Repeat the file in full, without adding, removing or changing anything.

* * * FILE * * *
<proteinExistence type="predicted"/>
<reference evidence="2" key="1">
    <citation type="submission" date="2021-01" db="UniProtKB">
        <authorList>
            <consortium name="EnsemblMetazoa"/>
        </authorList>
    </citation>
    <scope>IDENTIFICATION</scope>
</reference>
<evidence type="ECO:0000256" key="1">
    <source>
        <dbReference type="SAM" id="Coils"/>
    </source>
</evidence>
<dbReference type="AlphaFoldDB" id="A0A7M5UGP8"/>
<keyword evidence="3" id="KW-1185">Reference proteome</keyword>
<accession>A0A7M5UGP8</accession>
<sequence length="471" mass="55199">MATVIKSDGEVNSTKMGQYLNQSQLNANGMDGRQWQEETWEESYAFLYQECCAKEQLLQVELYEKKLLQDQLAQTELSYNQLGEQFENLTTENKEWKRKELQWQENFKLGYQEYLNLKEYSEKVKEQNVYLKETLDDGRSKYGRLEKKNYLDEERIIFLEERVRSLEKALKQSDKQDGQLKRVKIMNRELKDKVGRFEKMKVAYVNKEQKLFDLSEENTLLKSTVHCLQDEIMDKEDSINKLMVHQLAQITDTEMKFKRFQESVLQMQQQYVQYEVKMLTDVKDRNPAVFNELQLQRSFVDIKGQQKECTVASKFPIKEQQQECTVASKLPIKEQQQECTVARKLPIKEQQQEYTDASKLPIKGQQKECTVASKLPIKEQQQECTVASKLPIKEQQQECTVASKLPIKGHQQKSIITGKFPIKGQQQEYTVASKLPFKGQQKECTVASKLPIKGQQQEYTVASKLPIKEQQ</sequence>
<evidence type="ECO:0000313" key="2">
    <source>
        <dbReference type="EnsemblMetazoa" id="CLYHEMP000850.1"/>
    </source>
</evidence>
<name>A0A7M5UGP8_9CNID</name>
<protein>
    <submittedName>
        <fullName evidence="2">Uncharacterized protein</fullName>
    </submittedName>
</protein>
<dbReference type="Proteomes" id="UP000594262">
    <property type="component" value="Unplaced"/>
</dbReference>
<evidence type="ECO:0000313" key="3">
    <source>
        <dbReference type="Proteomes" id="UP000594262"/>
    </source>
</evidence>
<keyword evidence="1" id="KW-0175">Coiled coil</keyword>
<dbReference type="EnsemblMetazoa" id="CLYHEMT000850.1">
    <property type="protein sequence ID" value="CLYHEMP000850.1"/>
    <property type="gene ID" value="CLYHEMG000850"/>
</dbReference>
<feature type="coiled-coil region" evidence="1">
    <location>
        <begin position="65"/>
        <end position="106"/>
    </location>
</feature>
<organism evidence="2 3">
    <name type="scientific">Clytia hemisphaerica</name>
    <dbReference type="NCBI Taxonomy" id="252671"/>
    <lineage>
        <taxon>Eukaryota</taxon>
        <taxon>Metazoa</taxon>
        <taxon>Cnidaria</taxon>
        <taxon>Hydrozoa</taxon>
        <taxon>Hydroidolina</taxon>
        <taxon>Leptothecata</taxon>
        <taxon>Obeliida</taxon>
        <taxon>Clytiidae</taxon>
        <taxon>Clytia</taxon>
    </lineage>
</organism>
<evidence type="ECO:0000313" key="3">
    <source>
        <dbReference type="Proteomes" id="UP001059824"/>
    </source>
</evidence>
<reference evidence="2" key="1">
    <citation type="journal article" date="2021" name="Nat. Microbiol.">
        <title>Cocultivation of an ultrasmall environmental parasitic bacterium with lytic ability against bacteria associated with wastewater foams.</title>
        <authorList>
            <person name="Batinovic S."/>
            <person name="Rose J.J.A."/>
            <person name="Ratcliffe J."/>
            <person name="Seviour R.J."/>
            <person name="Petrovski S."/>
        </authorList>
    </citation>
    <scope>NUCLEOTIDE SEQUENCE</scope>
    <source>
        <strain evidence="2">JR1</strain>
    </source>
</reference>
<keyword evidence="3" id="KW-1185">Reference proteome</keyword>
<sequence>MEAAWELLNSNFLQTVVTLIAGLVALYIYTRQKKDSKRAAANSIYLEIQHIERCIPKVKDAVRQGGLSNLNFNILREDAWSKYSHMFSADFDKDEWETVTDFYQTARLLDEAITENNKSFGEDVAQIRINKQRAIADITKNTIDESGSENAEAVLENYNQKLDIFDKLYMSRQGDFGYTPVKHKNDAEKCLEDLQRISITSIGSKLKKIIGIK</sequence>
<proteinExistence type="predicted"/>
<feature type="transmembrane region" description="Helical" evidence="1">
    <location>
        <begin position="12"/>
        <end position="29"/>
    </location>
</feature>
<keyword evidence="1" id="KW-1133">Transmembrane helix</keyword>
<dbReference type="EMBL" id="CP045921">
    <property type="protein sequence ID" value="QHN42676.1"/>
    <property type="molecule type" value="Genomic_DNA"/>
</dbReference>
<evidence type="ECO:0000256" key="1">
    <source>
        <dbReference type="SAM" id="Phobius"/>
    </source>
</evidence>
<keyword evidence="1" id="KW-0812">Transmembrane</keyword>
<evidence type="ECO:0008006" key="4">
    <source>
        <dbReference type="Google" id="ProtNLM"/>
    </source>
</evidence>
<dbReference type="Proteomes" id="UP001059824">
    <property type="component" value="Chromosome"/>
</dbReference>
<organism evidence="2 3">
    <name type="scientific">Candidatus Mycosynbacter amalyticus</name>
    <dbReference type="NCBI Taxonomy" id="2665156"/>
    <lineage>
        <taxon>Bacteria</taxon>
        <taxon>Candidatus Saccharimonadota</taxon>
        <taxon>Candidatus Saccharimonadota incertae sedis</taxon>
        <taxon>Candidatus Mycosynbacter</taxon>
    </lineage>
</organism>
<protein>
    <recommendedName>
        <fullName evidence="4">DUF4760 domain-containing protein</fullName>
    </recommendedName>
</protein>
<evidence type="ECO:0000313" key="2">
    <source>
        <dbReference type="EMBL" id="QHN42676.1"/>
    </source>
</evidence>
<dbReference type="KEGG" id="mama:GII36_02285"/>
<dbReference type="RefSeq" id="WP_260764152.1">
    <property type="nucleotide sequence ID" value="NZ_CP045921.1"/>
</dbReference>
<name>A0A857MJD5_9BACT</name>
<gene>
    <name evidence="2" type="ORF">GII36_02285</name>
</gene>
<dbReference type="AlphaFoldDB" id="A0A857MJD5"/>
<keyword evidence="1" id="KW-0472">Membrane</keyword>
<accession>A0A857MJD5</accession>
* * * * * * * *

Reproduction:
<proteinExistence type="predicted"/>
<reference evidence="2" key="1">
    <citation type="submission" date="2021-01" db="UniProtKB">
        <authorList>
            <consortium name="EnsemblMetazoa"/>
        </authorList>
    </citation>
    <scope>IDENTIFICATION</scope>
</reference>
<evidence type="ECO:0000256" key="1">
    <source>
        <dbReference type="SAM" id="Coils"/>
    </source>
</evidence>
<dbReference type="AlphaFoldDB" id="A0A7M5UGP8"/>
<keyword evidence="3" id="KW-1185">Reference proteome</keyword>
<accession>A0A7M5UGP8</accession>
<sequence length="471" mass="55199">MATVIKSDGEVNSTKMGQYLNQSQLNANGMDGRQWQEETWEESYAFLYQECCAKEQLLQVELYEKKLLQDQLAQTELSYNQLGEQFENLTTENKEWKRKELQWQENFKLGYQEYLNLKEYSEKVKEQNVYLKETLDDGRSKYGRLEKKNYLDEERIIFLEERVRSLEKALKQSDKQDGQLKRVKIMNRELKDKVGRFEKMKVAYVNKEQKLFDLSEENTLLKSTVHCLQDEIMDKEDSINKLMVHQLAQITDTEMKFKRFQESVLQMQQQYVQYEVKMLTDVKDRNPAVFNELQLQRSFVDIKGQQKECTVASKFPIKEQQQECTVASKLPIKEQQQECTVARKLPIKEQQQEYTDASKLPIKGQQKECTVASKLPIKEQQQECTVASKLPIKEQQQECTVASKLPIKGHQQKSIITGKFPIKGQQQEYTVASKLPFKGQQKECTVASKLPIKGQQQEYTVASKLPIKEQQ</sequence>
<evidence type="ECO:0000313" key="2">
    <source>
        <dbReference type="EnsemblMetazoa" id="CLYHEMP000850.1"/>
    </source>
</evidence>
<name>A0A7M5UGP8_9CNID</name>
<protein>
    <submittedName>
        <fullName evidence="2">Uncharacterized protein</fullName>
    </submittedName>
</protein>
<dbReference type="Proteomes" id="UP000594262">
    <property type="component" value="Unplaced"/>
</dbReference>
<evidence type="ECO:0000313" key="3">
    <source>
        <dbReference type="Proteomes" id="UP000594262"/>
    </source>
</evidence>
<keyword evidence="1" id="KW-0175">Coiled coil</keyword>
<dbReference type="EnsemblMetazoa" id="CLYHEMT000850.1">
    <property type="protein sequence ID" value="CLYHEMP000850.1"/>
    <property type="gene ID" value="CLYHEMG000850"/>
</dbReference>
<feature type="coiled-coil region" evidence="1">
    <location>
        <begin position="65"/>
        <end position="106"/>
    </location>
</feature>
<organism evidence="2 3">
    <name type="scientific">Clytia hemisphaerica</name>
    <dbReference type="NCBI Taxonomy" id="252671"/>
    <lineage>
        <taxon>Eukaryota</taxon>
        <taxon>Metazoa</taxon>
        <taxon>Cnidaria</taxon>
        <taxon>Hydrozoa</taxon>
        <taxon>Hydroidolina</taxon>
        <taxon>Leptothecata</taxon>
        <taxon>Obeliida</taxon>
        <taxon>Clytiidae</taxon>
        <taxon>Clytia</taxon>
    </lineage>
</organism>
<evidence type="ECO:0000313" key="3">
    <source>
        <dbReference type="Proteomes" id="UP001059824"/>
    </source>
</evidence>
<reference evidence="2" key="1">
    <citation type="journal article" date="2021" name="Nat. Microbiol.">
        <title>Cocultivation of an ultrasmall environmental parasitic bacterium with lytic ability against bacteria associated with wastewater foams.</title>
        <authorList>
            <person name="Batinovic S."/>
            <person name="Rose J.J.A."/>
            <person name="Ratcliffe J."/>
            <person name="Seviour R.J."/>
            <person name="Petrovski S."/>
        </authorList>
    </citation>
    <scope>NUCLEOTIDE SEQUENCE</scope>
    <source>
        <strain evidence="2">JR1</strain>
    </source>
</reference>
<keyword evidence="3" id="KW-1185">Reference proteome</keyword>
<sequence>MEAAWELLNSNFLQTVVTLIAGLVALYIYTRQKKDSKRAAANSIYLEIQHIERCIPKVKDAVRQGGLSNLNFNILREDAWSKYSHMFSADFDKDEWETVTDFYQTARLLDEAITENNKSFGEDVAQIRINKQRAIADITKNTIDESGSENAEAVLENYNQKLDIFDKLYMSRQGDFGYTPVKHKNDAEKCLEDLQRISITSIGSKLKKIIGIK</sequence>
<proteinExistence type="predicted"/>
<feature type="transmembrane region" description="Helical" evidence="1">
    <location>
        <begin position="12"/>
        <end position="29"/>
    </location>
</feature>
<keyword evidence="1" id="KW-1133">Transmembrane helix</keyword>
<dbReference type="EMBL" id="CP045921">
    <property type="protein sequence ID" value="QHN42676.1"/>
    <property type="molecule type" value="Genomic_DNA"/>
</dbReference>
<evidence type="ECO:0000256" key="1">
    <source>
        <dbReference type="SAM" id="Phobius"/>
    </source>
</evidence>
<keyword evidence="1" id="KW-0812">Transmembrane</keyword>
<evidence type="ECO:0008006" key="4">
    <source>
        <dbReference type="Google" id="ProtNLM"/>
    </source>
</evidence>
<dbReference type="Proteomes" id="UP001059824">
    <property type="component" value="Chromosome"/>
</dbReference>
<organism evidence="2 3">
    <name type="scientific">Candidatus Mycosynbacter amalyticus</name>
    <dbReference type="NCBI Taxonomy" id="2665156"/>
    <lineage>
        <taxon>Bacteria</taxon>
        <taxon>Candidatus Saccharimonadota</taxon>
        <taxon>Candidatus Saccharimonadota incertae sedis</taxon>
        <taxon>Candidatus Mycosynbacter</taxon>
    </lineage>
</organism>
<protein>
    <recommendedName>
        <fullName evidence="4">DUF4760 domain-containing protein</fullName>
    </recommendedName>
</protein>
<evidence type="ECO:0000313" key="2">
    <source>
        <dbReference type="EMBL" id="QHN42676.1"/>
    </source>
</evidence>
<dbReference type="KEGG" id="mama:GII36_02285"/>
<dbReference type="RefSeq" id="WP_260764152.1">
    <property type="nucleotide sequence ID" value="NZ_CP045921.1"/>
</dbReference>
<name>A0A857MJD5_9BACT</name>
<gene>
    <name evidence="2" type="ORF">GII36_02285</name>
</gene>
<dbReference type="AlphaFoldDB" id="A0A857MJD5"/>
<keyword evidence="1" id="KW-0472">Membrane</keyword>
<accession>A0A857MJD5</accession>